Virac fishermen battled swordfish for 24 hours
posted 15-Sep-2019  ·  
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On the day Mark Andy Tabor, 33, and his brother Ralph Vincent set out to sea on board their uncle’s motorized banca on July 4, little did they expect that by nightfall they would be engaged in a thrilling but exhausting battle with a swordfish.

Mark Andy told the Tribune in an interview recently that previously, his days of fishing as a livelihood were marked by a frightening experience with the fickle weather.

He was on another banca when they were caught in a suddenly developing storm while angling for fish at one of the hundreds of buoys at the Pacific Ocean. They decided to make their way back to the island at 5 A.M. that morning.

“Kakinusog na,” he said, describing the raging sea. “Gaguyod na ngani kami ning lubid.”

The trailing rope, about 80 “dupa” (the span of two extended arms), kept their frail vessel from sinking straight to the sea bottom everytime they sped down from the crest of each wave.

Then in 2015, his uncle, Virac personnel officer Winnie Tabor, decided to have a fishing banca constructed.

“Pan-o kang panahon, ang ama mi pano parasila. Ngonian gusto ko na man buhayon su pagsila,” he said, recalling that his father provided for his family of eight children by fishing until he was felled by a stroke in his 60’s, eventually passing away in 2014.

Construction of the wooden vessel in San Andres town took a year to complete, with the boat making its first voyage out to the sea in 2016 as the biggest such boat in Francia, Virac. It had two engines and could carry a maximum of 30 persons. And the safety-conscious Tabor made sure it was outfitted with lights, life vests and portable Global Positioning System (GPS) device.

    Soon, it was not only going out to fishing trips but utilized by the local church as the vessel of choice to carry the image of the Nuestra Señora de Peñafrancia and priests during the annual fluvial procession every Sept. 7.

    On ordinary days, however, it was Mark Andy and his sibling who rode on it for the five to eight-hour voyage, depending on the sea condition, to the buoys’ location in the open sea in front of Baras and Viga towns.

    We could see Samar and Rapu-Rapu but Catanduanes is just a broken image, just wisps of lights shining in the far sea, the elder Tabor said, describing the view at the buoys where about 10 fishing bancas congregate at each buoy where the sea is more or less 2,000 meters deep.

    July 4, 2019 started out as just an ordinary day. The two men cast out their handlines, using as bait “curacha” (small “turingan” caught on site).

    Then at 5 P.M., Mark Andy’s No. 70 line got a bite, a big one. Minutes later, they spied the fish, with its distinctive bill, breaking the water, struggling to cast off the hook that was lodged in its mouth.

    During the battle that went into the night and the following day, the fish managed to have the line wrapped around the buoy’s anchoring rope.

    Fearing the line would be cut, Mark Andy used another line and a hook to fish for the wrapped line and luckily snagged it.

    “Sinugpunan mi, tapos pinutol mi su nakabulubod na linya sa buya,” he said. “Pakawat na kami.”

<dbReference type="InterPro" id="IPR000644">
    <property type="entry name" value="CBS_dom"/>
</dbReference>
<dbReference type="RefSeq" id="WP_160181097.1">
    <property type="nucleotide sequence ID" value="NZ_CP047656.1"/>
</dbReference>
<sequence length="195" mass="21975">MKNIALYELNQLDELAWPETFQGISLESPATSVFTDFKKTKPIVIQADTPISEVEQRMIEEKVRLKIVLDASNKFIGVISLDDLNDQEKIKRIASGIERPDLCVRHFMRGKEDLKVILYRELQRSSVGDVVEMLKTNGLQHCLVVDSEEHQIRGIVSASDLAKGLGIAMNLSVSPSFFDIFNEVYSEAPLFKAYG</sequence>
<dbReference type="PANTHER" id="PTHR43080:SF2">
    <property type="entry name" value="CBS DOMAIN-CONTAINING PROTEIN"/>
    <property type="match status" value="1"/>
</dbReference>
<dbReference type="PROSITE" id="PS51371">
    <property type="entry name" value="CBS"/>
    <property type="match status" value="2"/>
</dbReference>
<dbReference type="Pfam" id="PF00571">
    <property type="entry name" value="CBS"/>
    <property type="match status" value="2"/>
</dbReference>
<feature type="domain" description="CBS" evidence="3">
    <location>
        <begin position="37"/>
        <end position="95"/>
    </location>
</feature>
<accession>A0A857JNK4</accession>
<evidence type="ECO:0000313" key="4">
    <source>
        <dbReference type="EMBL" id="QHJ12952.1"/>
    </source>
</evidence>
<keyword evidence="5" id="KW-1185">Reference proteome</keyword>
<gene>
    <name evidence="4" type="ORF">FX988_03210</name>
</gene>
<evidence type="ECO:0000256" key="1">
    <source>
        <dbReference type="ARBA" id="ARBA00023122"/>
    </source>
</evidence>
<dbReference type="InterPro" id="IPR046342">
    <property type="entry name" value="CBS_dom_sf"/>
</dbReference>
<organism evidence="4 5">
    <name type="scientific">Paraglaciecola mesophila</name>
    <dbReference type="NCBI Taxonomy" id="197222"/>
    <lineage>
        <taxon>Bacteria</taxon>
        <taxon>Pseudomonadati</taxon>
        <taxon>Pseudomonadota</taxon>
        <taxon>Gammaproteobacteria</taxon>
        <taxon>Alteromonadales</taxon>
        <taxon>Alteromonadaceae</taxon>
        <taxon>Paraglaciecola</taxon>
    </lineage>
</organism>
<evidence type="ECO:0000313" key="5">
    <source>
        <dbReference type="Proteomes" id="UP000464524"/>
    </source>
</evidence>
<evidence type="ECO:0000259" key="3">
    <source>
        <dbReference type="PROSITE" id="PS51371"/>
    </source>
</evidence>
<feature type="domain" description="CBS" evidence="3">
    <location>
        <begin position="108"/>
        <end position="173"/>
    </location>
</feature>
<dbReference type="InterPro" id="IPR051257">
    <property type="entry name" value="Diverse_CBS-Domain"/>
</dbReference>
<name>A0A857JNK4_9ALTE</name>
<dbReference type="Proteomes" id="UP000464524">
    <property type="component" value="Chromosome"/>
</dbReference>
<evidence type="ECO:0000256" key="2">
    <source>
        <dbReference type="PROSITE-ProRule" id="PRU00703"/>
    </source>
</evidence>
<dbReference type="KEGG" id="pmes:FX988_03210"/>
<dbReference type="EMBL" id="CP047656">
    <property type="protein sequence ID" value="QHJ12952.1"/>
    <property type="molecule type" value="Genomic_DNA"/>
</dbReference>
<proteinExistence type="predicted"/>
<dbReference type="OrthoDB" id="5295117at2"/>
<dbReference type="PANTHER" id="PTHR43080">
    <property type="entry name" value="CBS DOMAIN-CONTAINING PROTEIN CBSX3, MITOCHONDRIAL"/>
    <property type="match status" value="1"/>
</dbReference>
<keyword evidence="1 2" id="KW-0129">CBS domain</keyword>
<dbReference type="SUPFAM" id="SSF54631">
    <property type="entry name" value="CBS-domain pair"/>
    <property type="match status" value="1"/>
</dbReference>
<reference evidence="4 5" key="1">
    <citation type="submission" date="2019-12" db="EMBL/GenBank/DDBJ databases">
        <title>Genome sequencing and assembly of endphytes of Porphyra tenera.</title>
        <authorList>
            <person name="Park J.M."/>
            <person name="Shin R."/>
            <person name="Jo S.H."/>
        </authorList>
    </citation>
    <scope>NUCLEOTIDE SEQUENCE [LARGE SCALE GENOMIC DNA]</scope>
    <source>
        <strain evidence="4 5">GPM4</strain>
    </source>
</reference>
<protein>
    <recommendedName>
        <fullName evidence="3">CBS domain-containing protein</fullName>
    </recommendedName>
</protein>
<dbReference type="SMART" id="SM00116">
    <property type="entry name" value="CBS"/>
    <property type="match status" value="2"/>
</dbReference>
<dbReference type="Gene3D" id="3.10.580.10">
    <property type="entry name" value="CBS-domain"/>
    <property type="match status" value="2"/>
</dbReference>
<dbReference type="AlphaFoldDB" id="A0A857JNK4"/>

All the while as the hooked fish struggled at a distance, its male mate swam around their fishing banca, he said. He threw small fish at it but it wouldn’t eat.

    We played with our line to prevent it from being cut, sometimes using the engine to recover the paid-out two rolls of line, Tabor continued.

    “Igua kaming balon na pagkaon pero taranta na kami,” he recalled, adding that they took turns at handling the line after an hour or so.

    There were times that Ralph Vincent would fall asleep so I shouted at him, Mark Andy said.

    “Dai kaming pamangui, daing pamahaw,” he continued, saying that while they were drinking some coffee in the morning, the male swordfish was still there, breaching the surface “baging pigamidbid kami.”

    The fish eventually started to weaken at 4:30 P.M. of July 5, staying at a depth of about 50 “dupa” or 90 meters.

    I began reeling it in and then tied it beside the banca, with its male partner still swimming around, Mark Andy said. He recalled that at the end of the day-long battle, their fingers had blisters although had worn cut parts of a cycling bike’s interior to protect their skin.

    The brothers used a wooden paddle to lift the fish out of the water while pulling the line tied to it one at a time, until the 100-kilo swordfish was in the boat.

    It was only when they left

for home at 5:30 that afternoon that they lost sight of their catch’s mate. They arrived on the shore of Francia at 3 A.M. the next day, a Saturday, exhausted but thankful to God for the bountry from the sea.

    The swordfish (Xiphias gladius) is a predatory fish with a long, flat pointed bill.

    They are elongated, round-bodied, and lose all teeth and scales by adulthood when they reach about 3 meters long. The largest one reported was 4.55 meters and 650 kilograms in weight.

    Found in the Atlantic, Pacific and Indian Oceans, the swordfish are often found at depths of 550 meters where they feed on smaller fish, using the bill to slash its prey.

    They are powerful fighters and are known to dive quickly when hooked or harpooned, impaling themselves on the sea bottom with their swords.

    The meat of this oily fish is often grilled or cooked as steak.

   


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